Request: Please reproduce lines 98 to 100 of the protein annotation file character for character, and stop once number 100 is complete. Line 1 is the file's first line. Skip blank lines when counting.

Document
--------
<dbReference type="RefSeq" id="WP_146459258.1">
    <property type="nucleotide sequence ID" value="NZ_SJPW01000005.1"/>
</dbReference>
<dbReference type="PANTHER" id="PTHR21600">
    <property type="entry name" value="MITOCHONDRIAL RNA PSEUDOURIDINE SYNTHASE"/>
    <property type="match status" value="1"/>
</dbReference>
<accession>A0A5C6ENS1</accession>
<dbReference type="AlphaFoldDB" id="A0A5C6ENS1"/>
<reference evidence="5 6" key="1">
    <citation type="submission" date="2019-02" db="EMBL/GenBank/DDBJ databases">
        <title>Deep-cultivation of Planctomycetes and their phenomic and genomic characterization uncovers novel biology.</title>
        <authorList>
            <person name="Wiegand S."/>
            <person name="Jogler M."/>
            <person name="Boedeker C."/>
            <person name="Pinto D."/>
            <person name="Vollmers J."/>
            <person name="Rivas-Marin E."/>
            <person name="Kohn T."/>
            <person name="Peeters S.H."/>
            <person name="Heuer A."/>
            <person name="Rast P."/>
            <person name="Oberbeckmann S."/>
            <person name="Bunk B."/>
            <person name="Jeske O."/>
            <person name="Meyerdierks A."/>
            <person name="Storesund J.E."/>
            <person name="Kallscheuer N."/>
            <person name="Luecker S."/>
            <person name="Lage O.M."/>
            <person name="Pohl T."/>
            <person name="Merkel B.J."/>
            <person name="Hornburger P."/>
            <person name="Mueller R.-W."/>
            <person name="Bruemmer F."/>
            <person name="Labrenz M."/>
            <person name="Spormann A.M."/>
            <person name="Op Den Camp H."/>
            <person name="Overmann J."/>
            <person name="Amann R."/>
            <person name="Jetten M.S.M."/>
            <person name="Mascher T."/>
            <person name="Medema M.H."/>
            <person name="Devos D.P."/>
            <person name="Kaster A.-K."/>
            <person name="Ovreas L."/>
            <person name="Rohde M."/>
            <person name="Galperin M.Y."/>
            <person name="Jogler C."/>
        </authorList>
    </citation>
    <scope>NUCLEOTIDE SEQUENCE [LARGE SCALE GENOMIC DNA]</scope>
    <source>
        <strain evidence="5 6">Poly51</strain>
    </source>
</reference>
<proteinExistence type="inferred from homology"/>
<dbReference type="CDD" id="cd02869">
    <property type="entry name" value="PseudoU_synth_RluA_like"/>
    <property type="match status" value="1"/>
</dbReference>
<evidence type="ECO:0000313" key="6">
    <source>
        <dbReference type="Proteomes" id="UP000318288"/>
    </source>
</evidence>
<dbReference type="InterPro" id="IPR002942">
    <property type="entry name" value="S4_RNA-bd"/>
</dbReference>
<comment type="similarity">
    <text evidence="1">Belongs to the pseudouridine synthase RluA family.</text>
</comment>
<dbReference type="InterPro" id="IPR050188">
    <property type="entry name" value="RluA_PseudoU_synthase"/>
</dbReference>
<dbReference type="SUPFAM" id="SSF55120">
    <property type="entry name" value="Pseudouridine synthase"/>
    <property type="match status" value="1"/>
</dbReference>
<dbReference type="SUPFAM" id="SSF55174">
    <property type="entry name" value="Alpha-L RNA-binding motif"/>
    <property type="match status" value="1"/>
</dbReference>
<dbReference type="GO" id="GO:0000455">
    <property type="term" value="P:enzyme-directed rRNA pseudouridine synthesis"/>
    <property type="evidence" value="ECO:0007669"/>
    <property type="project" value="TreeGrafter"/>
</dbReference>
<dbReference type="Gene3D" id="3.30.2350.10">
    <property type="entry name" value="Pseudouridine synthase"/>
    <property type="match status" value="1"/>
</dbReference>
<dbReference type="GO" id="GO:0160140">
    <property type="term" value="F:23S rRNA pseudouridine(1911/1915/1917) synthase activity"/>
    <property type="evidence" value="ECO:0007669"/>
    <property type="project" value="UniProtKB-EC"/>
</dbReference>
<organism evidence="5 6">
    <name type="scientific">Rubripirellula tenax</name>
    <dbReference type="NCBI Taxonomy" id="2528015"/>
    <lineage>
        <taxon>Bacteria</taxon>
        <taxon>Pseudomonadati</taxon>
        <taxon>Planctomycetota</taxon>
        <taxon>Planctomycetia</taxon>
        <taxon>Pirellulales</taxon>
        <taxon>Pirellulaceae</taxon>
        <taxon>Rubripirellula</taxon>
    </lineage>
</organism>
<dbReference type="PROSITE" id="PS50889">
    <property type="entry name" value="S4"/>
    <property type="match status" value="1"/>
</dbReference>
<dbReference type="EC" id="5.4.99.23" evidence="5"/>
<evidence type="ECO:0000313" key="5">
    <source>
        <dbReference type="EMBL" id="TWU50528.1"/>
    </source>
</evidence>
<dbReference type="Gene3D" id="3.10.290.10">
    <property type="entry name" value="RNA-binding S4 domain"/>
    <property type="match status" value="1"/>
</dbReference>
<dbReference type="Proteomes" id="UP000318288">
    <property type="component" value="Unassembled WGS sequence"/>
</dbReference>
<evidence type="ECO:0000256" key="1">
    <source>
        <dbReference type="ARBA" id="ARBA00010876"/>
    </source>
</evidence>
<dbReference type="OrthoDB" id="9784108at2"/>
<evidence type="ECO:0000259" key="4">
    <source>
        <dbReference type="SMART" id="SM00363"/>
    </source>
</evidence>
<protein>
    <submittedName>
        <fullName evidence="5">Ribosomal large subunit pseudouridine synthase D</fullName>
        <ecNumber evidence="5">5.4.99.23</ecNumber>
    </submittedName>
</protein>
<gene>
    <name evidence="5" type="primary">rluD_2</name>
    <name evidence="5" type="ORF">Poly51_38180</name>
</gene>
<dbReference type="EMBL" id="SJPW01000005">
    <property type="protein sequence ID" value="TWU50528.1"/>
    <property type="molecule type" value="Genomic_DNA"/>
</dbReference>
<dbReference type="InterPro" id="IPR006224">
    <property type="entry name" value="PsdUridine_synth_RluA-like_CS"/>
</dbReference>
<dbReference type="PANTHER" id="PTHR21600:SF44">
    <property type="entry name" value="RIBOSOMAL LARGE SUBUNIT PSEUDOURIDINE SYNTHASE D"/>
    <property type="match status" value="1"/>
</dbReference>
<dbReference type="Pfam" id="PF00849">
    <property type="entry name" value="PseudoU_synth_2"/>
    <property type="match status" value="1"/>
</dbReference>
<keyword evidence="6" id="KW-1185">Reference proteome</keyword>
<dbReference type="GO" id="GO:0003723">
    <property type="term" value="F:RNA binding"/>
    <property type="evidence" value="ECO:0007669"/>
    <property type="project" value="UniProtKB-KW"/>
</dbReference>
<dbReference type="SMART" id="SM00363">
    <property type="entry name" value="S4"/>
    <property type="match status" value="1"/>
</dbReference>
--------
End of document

</dbReference>
<organism evidence="5 6">
    <name type="scientific">Rubripirellula tenax</name>